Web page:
1.1 BACKGROUND OF THE STUDY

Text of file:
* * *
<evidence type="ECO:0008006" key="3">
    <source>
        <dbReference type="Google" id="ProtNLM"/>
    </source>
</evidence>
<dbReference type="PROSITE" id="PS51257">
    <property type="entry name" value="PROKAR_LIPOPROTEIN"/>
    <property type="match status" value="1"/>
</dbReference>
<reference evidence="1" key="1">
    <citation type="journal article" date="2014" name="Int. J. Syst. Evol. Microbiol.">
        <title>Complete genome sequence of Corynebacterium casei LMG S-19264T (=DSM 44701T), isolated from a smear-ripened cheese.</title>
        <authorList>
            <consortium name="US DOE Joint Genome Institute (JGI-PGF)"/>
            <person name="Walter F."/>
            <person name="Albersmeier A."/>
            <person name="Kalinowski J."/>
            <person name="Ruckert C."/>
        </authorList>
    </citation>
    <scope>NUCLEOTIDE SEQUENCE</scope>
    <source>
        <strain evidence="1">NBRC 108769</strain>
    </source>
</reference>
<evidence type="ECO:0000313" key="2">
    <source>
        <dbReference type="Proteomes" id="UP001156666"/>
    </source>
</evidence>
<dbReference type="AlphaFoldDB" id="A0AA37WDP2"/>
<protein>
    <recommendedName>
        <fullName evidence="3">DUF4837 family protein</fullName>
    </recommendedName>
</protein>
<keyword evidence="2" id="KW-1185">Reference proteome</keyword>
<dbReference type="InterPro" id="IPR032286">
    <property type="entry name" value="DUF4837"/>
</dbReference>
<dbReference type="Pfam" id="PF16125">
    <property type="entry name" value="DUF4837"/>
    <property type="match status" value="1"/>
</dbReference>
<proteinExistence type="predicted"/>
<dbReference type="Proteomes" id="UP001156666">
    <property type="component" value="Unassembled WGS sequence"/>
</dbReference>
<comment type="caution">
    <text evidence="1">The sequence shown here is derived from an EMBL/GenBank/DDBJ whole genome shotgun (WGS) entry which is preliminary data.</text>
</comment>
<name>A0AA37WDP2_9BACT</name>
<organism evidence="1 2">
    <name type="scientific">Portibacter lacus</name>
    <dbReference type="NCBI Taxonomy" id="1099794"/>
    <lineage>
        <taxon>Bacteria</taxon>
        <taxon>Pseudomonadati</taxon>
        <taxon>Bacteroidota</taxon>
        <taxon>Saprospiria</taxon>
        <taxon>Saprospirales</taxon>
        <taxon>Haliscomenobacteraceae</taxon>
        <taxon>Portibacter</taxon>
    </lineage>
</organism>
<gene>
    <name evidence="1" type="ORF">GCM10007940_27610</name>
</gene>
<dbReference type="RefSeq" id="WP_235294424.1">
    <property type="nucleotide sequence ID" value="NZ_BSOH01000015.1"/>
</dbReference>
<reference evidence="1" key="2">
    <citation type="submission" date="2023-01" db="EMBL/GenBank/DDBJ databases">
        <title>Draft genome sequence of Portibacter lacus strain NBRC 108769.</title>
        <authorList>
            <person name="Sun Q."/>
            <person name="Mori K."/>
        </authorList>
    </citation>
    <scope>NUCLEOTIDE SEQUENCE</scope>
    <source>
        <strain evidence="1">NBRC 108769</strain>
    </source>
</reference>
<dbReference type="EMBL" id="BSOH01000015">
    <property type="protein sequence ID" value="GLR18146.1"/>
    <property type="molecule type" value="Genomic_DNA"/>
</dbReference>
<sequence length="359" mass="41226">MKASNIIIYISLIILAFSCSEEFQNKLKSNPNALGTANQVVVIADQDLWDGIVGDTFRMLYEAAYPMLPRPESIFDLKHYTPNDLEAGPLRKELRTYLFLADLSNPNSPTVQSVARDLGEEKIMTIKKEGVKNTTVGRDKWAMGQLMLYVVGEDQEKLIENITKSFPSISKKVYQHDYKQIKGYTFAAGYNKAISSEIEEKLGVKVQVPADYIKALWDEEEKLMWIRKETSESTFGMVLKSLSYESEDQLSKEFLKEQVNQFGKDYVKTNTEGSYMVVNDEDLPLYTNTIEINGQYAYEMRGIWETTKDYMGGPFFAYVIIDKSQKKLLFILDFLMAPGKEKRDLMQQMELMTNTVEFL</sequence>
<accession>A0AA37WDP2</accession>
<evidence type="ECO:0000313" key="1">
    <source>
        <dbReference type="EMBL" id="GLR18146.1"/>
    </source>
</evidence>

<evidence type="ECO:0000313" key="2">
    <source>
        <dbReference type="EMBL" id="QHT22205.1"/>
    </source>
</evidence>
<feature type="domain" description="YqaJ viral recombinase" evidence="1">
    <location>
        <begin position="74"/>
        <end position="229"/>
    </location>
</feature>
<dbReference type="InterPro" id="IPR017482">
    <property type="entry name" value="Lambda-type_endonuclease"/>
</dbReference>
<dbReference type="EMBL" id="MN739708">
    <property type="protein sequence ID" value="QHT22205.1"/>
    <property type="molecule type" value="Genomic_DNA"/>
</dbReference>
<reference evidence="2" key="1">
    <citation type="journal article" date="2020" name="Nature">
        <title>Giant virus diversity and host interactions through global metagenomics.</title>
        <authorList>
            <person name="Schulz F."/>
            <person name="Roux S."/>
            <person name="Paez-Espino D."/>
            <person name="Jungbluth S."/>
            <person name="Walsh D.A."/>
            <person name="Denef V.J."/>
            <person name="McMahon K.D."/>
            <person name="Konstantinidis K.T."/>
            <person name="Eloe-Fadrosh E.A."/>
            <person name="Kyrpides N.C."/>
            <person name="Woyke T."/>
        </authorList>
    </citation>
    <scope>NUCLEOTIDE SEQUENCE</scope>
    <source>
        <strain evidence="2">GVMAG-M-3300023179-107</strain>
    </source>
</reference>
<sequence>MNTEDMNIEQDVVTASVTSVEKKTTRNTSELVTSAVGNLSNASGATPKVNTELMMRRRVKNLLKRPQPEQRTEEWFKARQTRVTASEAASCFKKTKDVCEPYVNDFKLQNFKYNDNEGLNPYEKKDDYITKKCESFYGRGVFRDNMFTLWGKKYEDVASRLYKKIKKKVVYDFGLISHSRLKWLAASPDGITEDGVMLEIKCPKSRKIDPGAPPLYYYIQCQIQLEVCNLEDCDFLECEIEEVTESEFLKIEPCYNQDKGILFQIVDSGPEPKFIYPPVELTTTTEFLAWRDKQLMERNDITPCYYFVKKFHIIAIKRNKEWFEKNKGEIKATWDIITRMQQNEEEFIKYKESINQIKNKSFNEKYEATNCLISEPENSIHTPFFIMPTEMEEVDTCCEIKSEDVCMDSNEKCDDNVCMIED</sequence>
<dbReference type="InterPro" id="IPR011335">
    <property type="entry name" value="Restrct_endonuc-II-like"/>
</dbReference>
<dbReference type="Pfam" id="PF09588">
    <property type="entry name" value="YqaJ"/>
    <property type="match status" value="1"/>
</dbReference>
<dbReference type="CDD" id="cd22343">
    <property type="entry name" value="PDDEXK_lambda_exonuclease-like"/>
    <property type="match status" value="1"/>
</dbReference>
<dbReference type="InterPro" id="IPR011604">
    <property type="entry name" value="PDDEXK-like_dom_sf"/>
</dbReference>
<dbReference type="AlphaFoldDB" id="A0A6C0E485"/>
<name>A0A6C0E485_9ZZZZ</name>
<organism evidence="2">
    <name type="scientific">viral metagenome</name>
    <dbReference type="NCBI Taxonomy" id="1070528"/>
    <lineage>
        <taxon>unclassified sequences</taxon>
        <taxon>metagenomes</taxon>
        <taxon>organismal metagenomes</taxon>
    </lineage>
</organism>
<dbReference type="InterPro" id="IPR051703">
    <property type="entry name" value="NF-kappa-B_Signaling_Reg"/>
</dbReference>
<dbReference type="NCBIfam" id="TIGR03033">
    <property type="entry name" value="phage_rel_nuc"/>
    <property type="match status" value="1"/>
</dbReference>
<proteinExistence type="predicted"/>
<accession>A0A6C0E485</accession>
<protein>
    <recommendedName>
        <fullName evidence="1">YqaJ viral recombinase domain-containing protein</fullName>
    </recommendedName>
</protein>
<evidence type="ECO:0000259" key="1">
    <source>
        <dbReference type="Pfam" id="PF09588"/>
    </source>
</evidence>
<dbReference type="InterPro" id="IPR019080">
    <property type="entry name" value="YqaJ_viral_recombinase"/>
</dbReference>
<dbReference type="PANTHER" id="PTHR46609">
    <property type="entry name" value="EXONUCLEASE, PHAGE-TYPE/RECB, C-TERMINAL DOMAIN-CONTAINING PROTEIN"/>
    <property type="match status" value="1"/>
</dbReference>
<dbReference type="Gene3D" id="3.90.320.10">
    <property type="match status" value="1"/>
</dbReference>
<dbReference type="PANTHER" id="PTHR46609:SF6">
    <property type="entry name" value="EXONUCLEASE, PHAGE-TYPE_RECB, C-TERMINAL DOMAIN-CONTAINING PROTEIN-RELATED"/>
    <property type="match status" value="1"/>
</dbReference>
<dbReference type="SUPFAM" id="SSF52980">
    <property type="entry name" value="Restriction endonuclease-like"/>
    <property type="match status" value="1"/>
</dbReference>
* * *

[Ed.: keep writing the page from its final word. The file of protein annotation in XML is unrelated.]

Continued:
Changes in interest rates can reflect the basic situation of the operation of macro economy; it also affects all the macroeconomic variables such as GDP, price level, the level of employment, international balance of payments, the rate of economic growth, etc. Obviously the interest rate is an important economic variable that plays an important role in both macro and micro economy activity. Therefore, a change in interest rates is one of the main factors to judge the macroeconomic situation and the interest rate trend analysis is the main method to predict the macroscopic economic situation. Western economists believe that the market rate of interest, the total social savings and investment are closely linked. Therefore, the current interest rates affect the investment activities. At the same time, current interest rates also affect the scale of investment in the future by adjusting the savings. If the interest rate rises, bond prices fall, if the interest rate falls, bond prices rise. The influence of interest rate on investment scale is operate as the opportunity cost of investment on total investment, Under the condition of unchanged in investment income, the rising interest rates increase the cost of investment and then inevitably cause lower income investors to withdraw from the area of investment, so that the demand for investment is reduced. However, falling interest rates means that investment costs decline, thereby stimulating investment and the total social investments increase. The interest rate policy in Nigeria is perhaps one of the most controversial of all financial policies. The reason for this may not be farfetched because interest rate policy has direct link to many other macroeconomic variables most especially investment decision. Interest rates play a crucial role in the efficient allocation of resources aimed at facilitating growth and development of an economy and as a demand management technique for achieving both internal and external balance. The term cyclical volatility of interest rates refers to the variability of interest rates over periods that correspond to the length of the typical business cycle, the variation of interest rates affects decisions about how to save and invest. Interest rate policy in Nigeria lacked consistency during the Structural Adjustment Program (SAP) as periods of liberalization were intertwined with impositions of some credit controls (IMF, 2013). The business environment, in general, is very risky and uncertain so firms may not be able to service debt. Apart from this, the judicial system is reportedly inefficient and banks cannot easily enforce contracts, consequently, banks charge high interest rates and request for high levels of collateral. In addition to the above, high interest rate in the Nigerian financial system is a reflection of the extremely poor infrastructural facilities and inefficient institutional framework necessary to bring about substantial reduction in the risk associated with financing an extremely traumatized economy (World Bank, 2002).The administration of low interest rate which was intended to encourage investment before the SAP era and during SAP era of 1986 ushered in a dynamic interest rate regime where rates were more influenced by market forces and it failed to yield desired result of stimulating investment growth in Nigeria. All these problems highlighted persist due to the inconsistency of monetary policy and inability to formulate interest rate reform that will be a component of the broad policy package aimed at facilitating financial intermediation and monetary management that can induce investment spending through low interest rate. Against this background, this paper attempts to establish an empirical relationship between investment and other macroeconomic variables, including interest rates in Nigeria. The Nigerian macro-economy witnessed different interest rates for different sectors in 1970s through the mid 1980s under regulation between 1960-1985 .The preferential interest rates were based on the assumption that the market rate, if universally applied, would exclude some of the priority sectors. Interest rates were, therefore, adjusted periodically with „invisible hands‟ to promote increase in the level of investment in the different sectors of the economy. The factors influencing interest rates would obviously vary with the extent of openness of the economy since forces of demand and supply determine it, for a highly opened economy with dynamic and sophisticated financial markets, the uncovered interest parity theory states that the differential between the domestic and foreign interest ratio equals the expected rate of depreciation/appreciation of domestic currency (Horobet, Dumitrescu & Dumitrescu, 2009). The effect of real interest rates on private investment spending was first formalized in an investment equation by Jorgenson (2012) in his paper capital theory and investment behaviour, who derived the desired stock of capital as a function of real output and the opportunity cost of capital. In this approach, known as the neoclassical approach, a representative firm maximizes the present value of its future cash flows. The desired capital stock is directly related to output and inversely related to the cost of capital a decrease in the real interest rate lowers the opportunity cost of capital and, therefore, raises the desired capital stock and investment spending. The role of financial markets on capital formation (McKinnon, 2013; Shaw, 2013; Fry, 1989), includes suggestions that an increase in the real interest rates has a positive effect on the volume and quality of investment in those financially repressed economies like Nigeria. The former effect is given because self finance is important and investment is lumpy. Then, the economic agents must accumulate resources before any investment project is executed. An increase in real interest rates thus stimulates both total and financial savings and consequently investment. The latter effect, improvement in the quality of investment, occurs because a higher interest rate will rule out investment projects with low productivity. At the same time, higher rates move resources from less efficient (e.g. goods facing some depreciation) to more efficient forms of accumulation (e.g. bank deposits with a more favourable return).In particular, McKinnon (2013), when explaining the link between interest rates, money and investment, suggests a nonlinear relationship between the real interest rates on deposits and the rate of private investment. Interest rate policy is among the emerging issues in current economic policy in Nigeria in view of the role it is expected to play in the deregulated economy in inducing savings which can be channelled to investment and thereby increasing employment, output and efficient financial resource utilization (Uchendu 2012). Also, interest rates can have a substantial influence on the rate and pattern of economic growth by influencing the volume and disposition of saving as well as the volume and productivity of investment (Leahy, 2012 as cited in Lensink 2010).There is yet no detailed conclusion on the actual link between interest rate and investment whether negative or positive but there is actual link between them. Though, most of the study has been inconclusive, hence this study will tend to examine and establish the past researchers claim. The long run objective of deregulating the interest rate to promote investment in the agricultural and manufacturing sector of Nigeria was to achieve positive linkage between interest rate and investment in Nigeria in order to foster economic growth and development. The linkage between interest rate and investment in Nigeria by economic scholars call for the need to embark on this study, this study intends to examine what happens to investment with variation in interest rate.